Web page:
Open Access

Effects of sevoflurane postconditioning on cell death, inflammation and TLR expression in human endothelial cells exposed to LPS

  • Raquel Rodríguez-González1, 2, 3,
  • Aurora Baluja1,
  • Sonia Veiras Del Río1,
  • Alfonso Rodríguez1,
  • Jaime Rodríguez1,
  • Manuel Taboada1,
  • David Brea4, 5 and
  • Julián Álvarez1Email author
Journal of Translational Medicine201311:87

https://doi.org/10.1186/1479-5876-11-87

Received: 2 October 2012

Accepted: 13 March 2013

Published: 3 April 2013

Abstract

Background

Sevoflurane is an anesthetic agent which also participates in protective mechanisms in sepsis, likely due to anti-inflammatory properties. A key tissue in sepsis is the endothelium, which expresses TLR2 and TLR4 receptors, known regulators of inflammatory mechanisms and potential therapeutic targets for this pathology. In this context, we explored the effect of sevoflurane postconditioning in an in vitro sepsis model.

Methods

Primary cultures of human umbilical vein endothelial cells were used for two different experiments. In the first set, cultures were placed in an airtight incubation chamber and exposed to different concentrations of sevoflurane (0,1,3 or 7% vol,) for 1 hour. In the second set, lipopolysaccharide from Escherichia coli 0111:B4 (1 μg/mL) was added to culture medium for 3 hours and cells were subsequently exposed to sevoflurane (0,1,3 or 7% vol,) for 1 hour as explained before. In both cases, cell viability was measured by MTT and Trypan blue assays, TLR2 and TLR4 expression were analyzed by flow cytometry, and TNFα and IL-6 levels were quantified in cell culture media by an immunoassay immediately after exposure, at 6 and 24 hours.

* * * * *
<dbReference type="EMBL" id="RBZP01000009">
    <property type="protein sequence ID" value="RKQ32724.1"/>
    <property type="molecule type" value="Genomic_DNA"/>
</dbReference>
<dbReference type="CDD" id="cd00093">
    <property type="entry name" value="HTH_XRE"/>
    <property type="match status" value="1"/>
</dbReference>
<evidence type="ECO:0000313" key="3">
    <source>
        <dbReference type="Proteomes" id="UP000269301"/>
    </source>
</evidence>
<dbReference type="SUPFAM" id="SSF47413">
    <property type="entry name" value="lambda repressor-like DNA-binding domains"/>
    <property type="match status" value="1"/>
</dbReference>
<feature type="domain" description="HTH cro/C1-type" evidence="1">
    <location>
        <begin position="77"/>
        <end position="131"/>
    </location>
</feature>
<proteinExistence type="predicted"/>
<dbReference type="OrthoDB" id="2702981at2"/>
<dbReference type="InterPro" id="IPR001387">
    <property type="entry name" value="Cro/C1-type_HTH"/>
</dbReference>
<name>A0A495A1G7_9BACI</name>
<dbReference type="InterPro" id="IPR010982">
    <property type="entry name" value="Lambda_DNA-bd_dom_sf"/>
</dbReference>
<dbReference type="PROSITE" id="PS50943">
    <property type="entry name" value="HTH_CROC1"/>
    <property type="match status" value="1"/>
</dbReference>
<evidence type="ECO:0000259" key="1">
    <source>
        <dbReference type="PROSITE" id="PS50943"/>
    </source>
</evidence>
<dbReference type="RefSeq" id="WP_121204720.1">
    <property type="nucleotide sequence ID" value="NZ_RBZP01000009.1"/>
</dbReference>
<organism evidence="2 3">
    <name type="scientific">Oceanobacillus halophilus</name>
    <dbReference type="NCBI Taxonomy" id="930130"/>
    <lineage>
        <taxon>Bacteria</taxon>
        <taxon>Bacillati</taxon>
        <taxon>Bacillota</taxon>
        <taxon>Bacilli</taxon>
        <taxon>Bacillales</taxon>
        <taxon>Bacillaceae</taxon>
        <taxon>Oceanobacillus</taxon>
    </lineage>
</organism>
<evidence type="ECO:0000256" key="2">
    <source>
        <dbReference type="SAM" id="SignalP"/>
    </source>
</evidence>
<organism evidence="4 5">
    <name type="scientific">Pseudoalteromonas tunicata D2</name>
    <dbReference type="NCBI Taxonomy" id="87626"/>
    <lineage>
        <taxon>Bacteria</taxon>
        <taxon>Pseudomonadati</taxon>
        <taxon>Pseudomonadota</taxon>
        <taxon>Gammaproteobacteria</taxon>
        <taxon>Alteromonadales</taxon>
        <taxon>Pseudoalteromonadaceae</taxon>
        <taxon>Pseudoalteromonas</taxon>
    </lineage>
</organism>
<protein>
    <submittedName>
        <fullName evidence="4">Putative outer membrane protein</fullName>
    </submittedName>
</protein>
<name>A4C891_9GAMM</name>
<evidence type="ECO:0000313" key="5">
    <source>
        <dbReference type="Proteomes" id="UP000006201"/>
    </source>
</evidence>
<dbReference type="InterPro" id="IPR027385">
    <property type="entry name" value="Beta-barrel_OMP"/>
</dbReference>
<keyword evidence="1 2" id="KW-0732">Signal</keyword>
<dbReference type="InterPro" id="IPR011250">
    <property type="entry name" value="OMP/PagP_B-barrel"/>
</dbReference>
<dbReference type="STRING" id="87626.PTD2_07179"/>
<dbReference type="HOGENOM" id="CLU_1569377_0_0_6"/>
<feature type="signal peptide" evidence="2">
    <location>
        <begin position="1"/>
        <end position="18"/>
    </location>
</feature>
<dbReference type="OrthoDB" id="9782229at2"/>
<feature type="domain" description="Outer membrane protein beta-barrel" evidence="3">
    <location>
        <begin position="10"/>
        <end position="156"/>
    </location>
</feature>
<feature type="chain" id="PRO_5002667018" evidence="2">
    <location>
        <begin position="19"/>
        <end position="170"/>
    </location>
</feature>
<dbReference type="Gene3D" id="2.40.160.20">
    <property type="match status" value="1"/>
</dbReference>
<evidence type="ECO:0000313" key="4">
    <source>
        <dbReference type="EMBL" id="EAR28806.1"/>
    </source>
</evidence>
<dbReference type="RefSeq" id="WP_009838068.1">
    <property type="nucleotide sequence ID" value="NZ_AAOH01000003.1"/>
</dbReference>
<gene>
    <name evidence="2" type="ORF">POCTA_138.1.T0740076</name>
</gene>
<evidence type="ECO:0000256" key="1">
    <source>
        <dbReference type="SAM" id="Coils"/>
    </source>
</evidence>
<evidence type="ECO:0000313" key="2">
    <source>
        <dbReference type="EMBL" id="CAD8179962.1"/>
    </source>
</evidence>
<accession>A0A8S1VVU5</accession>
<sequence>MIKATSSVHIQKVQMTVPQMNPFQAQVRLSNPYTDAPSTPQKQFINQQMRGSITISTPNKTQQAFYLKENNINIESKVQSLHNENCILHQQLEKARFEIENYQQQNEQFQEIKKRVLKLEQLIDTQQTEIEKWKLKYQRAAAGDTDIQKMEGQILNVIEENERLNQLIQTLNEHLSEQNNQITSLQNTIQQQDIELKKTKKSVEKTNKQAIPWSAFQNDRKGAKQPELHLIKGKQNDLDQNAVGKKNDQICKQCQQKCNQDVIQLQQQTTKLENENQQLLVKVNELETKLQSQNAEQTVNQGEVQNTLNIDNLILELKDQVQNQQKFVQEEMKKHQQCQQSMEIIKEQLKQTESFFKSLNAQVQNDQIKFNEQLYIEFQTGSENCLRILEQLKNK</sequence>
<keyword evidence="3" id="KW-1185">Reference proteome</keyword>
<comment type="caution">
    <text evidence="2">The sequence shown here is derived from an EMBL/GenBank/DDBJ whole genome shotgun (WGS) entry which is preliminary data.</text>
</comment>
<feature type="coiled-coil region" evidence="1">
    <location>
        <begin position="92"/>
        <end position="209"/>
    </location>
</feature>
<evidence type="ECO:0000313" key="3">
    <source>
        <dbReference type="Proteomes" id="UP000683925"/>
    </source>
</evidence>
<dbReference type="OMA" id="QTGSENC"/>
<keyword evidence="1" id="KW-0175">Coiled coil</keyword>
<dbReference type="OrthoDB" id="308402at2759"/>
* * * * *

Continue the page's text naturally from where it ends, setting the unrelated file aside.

Results

Exposure to 3% sevoflurane decreased TLR2 at 24 hours and TLR4 at 6 and 24 hours (both p<0.05), whereas exposure to 7% decreased TLR4 expression at 6 hours (p<0.05). Both 3 and 7% sevoflurane decreased TNF-α and IL-6 levels at 24 hours (both p<0.05). In LPS-stimulated cultures, exposure to 3% sevoflurane was cytoprotective at 6 and 24 hours (p<0.05) compared with control, and decreased TLR2 and TLR4 expression at 24 hours (p<0.05); whereas 7% decreased TLR4 expression at 24 hours (p<0.05). Both 3% and 7% sevoflurane decreased TNF-α and IL-6 levels at 24 hours (both p<0.05).

Conclusions

Postconditioning with the halogenated anesthetic agent sevoflurane after LPS stimulation shows a cytoprotective effect in an in vitro model, decreasing cell death and reducing TLR2 and TLR4 expression as well as levels of the inflammatory mediators TNF-α and IL-6 in human endothelial cells.

Keywords

SevofluraneEndotheliumInflammationTLRSepsisPostconditioning

Introduction